A recent case in the High Court highlighted the importance of putting in writing agreements between different members of a band governing their relationship. Such arrangements are desirable as a band’s musical works may generate income for many years after they have ceased making recordings or performing live or have disbanded.
Whilst the Sex Pistols’ case deals with written agreements between band members, the same principle applies to arrangements between other groups of individuals or companies who collaborate and create works for financial gain.
The case involved a dispute between the former band members of The Sex Pistols about a licence to use their music for a 6-part TV series entitled ‘Pistol’ to be produced by Disney and directed by Danny Boyle.
The mini-TV series was to be based on Steve Jones’s autobiography ‘Lonely Boy: Tales from a Sex Pistol’
. The soundtrack was to include the band’s music.
The other band members (namely Steve Jones and Paul Cook as well as the representatives of Sid Vicious’ estate and Glen Matlock) had given their permission but John Lydon objected.
Disney was unlikely to go ahead with the production if the Sex Pistol’s music couldn’t be used.
Steve Jones Paul Cook (as claimants) therefore applied to the High Court for “declaratory and injunctive relief…in order to establish and enforce what they say are [Mr.Lydon’s] obligations” under a Band Member Agreement entered into in 1998 (‘BMA’) which deals with decisions about the future exploitation of the band’s music and other rights. The Court heard that the BMA relating to the publishing of the band’s music provided that licensing could occur as long as a majority of the band members were in favour.
The case was heard by Mr. Justice Mann in High Court over seven days in July 2021. A full transcript of the judgment is available here: [https://www.bailii.org/ew/cases/EWHC/Ch/2021/2321.html
The members had been represented for a number of years by different managers. John Lydon’s manager was John ‘Rambo’ Stevens. Paul Cook and Steve Jones’s affairs were managed by Anita Camarata based in Los Angeles. The estate of Sid Vicious was represented by a solicitor, Peter Button.
Notwithstanding the terms of the BMA, John Lydon argued that because of the way the members of the band and their managers had dealt with previous requests for the grant of licences following the signature of the BMA, the parties had by their conduct effectively agreed that any licensing required the band members’ unanimous consent.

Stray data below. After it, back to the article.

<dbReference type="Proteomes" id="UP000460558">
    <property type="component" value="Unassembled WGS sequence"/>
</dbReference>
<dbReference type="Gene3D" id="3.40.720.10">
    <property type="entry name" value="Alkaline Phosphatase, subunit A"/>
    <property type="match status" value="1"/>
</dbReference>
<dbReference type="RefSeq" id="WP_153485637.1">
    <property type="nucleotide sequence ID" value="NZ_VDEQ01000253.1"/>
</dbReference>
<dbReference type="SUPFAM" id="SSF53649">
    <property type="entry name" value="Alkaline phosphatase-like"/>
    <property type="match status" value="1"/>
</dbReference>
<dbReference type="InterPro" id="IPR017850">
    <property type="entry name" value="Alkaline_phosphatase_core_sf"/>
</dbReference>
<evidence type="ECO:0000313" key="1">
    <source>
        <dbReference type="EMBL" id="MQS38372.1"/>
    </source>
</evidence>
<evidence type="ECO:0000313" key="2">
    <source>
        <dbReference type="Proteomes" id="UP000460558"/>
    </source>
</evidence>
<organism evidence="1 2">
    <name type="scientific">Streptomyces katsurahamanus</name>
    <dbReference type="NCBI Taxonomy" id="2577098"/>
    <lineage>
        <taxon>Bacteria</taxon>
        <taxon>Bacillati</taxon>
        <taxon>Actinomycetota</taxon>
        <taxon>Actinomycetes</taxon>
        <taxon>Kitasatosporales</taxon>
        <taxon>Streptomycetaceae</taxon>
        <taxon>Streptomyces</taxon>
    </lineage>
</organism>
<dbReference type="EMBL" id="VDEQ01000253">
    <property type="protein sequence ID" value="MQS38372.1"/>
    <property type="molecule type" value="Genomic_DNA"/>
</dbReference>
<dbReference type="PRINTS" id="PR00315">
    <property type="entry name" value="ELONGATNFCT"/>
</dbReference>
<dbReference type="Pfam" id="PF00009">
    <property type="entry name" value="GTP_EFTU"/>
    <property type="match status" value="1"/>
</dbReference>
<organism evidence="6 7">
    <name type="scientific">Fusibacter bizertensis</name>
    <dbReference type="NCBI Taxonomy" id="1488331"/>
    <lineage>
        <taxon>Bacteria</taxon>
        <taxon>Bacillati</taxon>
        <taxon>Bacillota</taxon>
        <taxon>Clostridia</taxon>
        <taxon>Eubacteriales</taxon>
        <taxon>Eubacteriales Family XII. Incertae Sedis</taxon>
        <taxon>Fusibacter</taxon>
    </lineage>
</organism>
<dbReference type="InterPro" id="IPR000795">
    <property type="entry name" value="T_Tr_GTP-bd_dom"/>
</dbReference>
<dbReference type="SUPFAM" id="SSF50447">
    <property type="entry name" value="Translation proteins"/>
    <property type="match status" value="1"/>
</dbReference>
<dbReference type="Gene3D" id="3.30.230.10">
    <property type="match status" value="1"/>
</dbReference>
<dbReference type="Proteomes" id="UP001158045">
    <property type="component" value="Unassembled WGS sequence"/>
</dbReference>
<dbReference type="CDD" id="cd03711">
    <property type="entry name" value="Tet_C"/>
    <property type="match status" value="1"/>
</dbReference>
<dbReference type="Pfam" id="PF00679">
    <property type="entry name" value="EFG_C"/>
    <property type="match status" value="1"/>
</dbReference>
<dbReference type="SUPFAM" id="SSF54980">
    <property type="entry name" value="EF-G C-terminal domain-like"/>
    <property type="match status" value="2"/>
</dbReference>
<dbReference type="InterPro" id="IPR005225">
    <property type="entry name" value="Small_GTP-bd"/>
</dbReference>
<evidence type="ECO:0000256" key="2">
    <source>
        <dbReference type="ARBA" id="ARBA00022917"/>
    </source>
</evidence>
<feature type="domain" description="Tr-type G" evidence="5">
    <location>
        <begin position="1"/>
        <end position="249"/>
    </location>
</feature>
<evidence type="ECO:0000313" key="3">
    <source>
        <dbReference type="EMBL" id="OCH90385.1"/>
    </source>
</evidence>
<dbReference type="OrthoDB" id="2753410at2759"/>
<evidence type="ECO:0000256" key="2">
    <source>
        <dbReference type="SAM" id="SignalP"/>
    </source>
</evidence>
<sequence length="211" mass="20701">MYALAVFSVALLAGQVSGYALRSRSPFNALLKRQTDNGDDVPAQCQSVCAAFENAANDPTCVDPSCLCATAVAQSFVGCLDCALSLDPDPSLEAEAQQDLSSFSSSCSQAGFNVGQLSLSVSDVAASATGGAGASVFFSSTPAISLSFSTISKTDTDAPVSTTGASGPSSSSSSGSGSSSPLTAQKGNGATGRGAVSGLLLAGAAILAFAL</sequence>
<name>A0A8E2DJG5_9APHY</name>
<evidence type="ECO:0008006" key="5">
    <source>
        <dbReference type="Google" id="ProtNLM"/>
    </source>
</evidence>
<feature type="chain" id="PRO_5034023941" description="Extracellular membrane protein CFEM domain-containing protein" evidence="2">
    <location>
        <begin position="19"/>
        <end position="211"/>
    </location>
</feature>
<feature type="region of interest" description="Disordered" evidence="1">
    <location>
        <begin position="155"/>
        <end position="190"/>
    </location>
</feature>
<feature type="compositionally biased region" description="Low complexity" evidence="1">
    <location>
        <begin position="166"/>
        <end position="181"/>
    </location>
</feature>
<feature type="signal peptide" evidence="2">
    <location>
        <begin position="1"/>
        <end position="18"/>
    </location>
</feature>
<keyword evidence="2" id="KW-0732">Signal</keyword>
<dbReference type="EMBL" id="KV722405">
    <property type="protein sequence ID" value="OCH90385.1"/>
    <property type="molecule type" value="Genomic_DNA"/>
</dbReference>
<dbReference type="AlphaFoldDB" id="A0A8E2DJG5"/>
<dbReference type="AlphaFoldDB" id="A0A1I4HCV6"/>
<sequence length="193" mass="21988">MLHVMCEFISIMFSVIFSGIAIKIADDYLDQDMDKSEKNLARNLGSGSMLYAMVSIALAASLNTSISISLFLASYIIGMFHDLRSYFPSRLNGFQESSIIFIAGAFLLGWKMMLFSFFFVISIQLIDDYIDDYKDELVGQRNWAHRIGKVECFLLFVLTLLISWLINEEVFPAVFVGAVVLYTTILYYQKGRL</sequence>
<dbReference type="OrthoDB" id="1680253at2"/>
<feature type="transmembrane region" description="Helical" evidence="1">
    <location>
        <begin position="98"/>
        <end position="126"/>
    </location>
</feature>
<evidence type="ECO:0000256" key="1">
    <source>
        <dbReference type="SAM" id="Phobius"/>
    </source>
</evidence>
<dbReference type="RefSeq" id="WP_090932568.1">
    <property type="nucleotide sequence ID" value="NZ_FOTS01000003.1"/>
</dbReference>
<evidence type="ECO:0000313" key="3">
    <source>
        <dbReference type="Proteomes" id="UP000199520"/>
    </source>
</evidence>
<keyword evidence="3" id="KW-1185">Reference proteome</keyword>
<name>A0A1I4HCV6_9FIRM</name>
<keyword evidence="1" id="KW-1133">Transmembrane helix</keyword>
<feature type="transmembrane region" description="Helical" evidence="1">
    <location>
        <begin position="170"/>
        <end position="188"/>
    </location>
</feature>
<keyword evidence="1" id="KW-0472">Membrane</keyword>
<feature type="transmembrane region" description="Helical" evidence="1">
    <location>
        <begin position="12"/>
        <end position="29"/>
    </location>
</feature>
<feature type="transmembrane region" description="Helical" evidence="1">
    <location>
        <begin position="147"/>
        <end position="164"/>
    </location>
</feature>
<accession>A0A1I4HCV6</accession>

The action turned on “the construction, effect and enforceability of” the BMA.
One of the legal defences invoked by John Lydon is a legal doctrine called ‘estoppel’. For the purpose of this article it is not necessary to go into the details of the various forms of ‘estoppel’. What is important to note is that John Lydon and his legal team insisted that since the claimants’ manager, Anita Camarata, generally sought consent from all band members before agreeing any licensing deal, the express clause in the BMA had ceased to apply. For this reason, unanimity was required to grant a synchronisation licence to Disney to use The Sex Pistol’s music.
John Lydon’s legal team cited a number of occasions where John Lydon’s approval (or indeed other band member’s approval) was sought to underpin their argument that conduct of the parties had in fact changed the parties’ position so that the express terms of the BMA no longer applied and John Lydon’s approval was therefore required. The judge dealt with each example in turn and each time found that the conduct did not give rise to estoppel accepting principally the evidence of Anita Camarata that where possible she tried to achieve consensus amongst the band members before agreeing to grant licences. It was only where consensus was not possible to achieve that she would fall back on the terms of the BMA. In most examples reviewed by the judge, Ms Camarata did not think that the value of the deal was important enough to risk a falling-out of the band members by insisting on the express terms of the BMA.
The thrust of the judgment is that where there are no clear words that the terms of a written agreement are not applicable, it is to be assumed that the written terms are enforceable. That is particularly so where the agreement (as here) was fully negotiated and understood by the parties.
In this case, Mr Justice Mann dismissed all the evidence relied on by the legal representatives of John Lydon which sought to interpret the desire by Ms Camarata to achieve consensus amongst the band members as some kind of estoppel with the effect that the majority voting clause of the BMA was no longer enforceable.
At the time of writing, it is not known if John Lydon proposes to appeal the judgment. If you would like to talk to us about any issues raised in this article please contact David Gore Consultant David.firstname.lastname@example.org or call +44 20 3701 7395.
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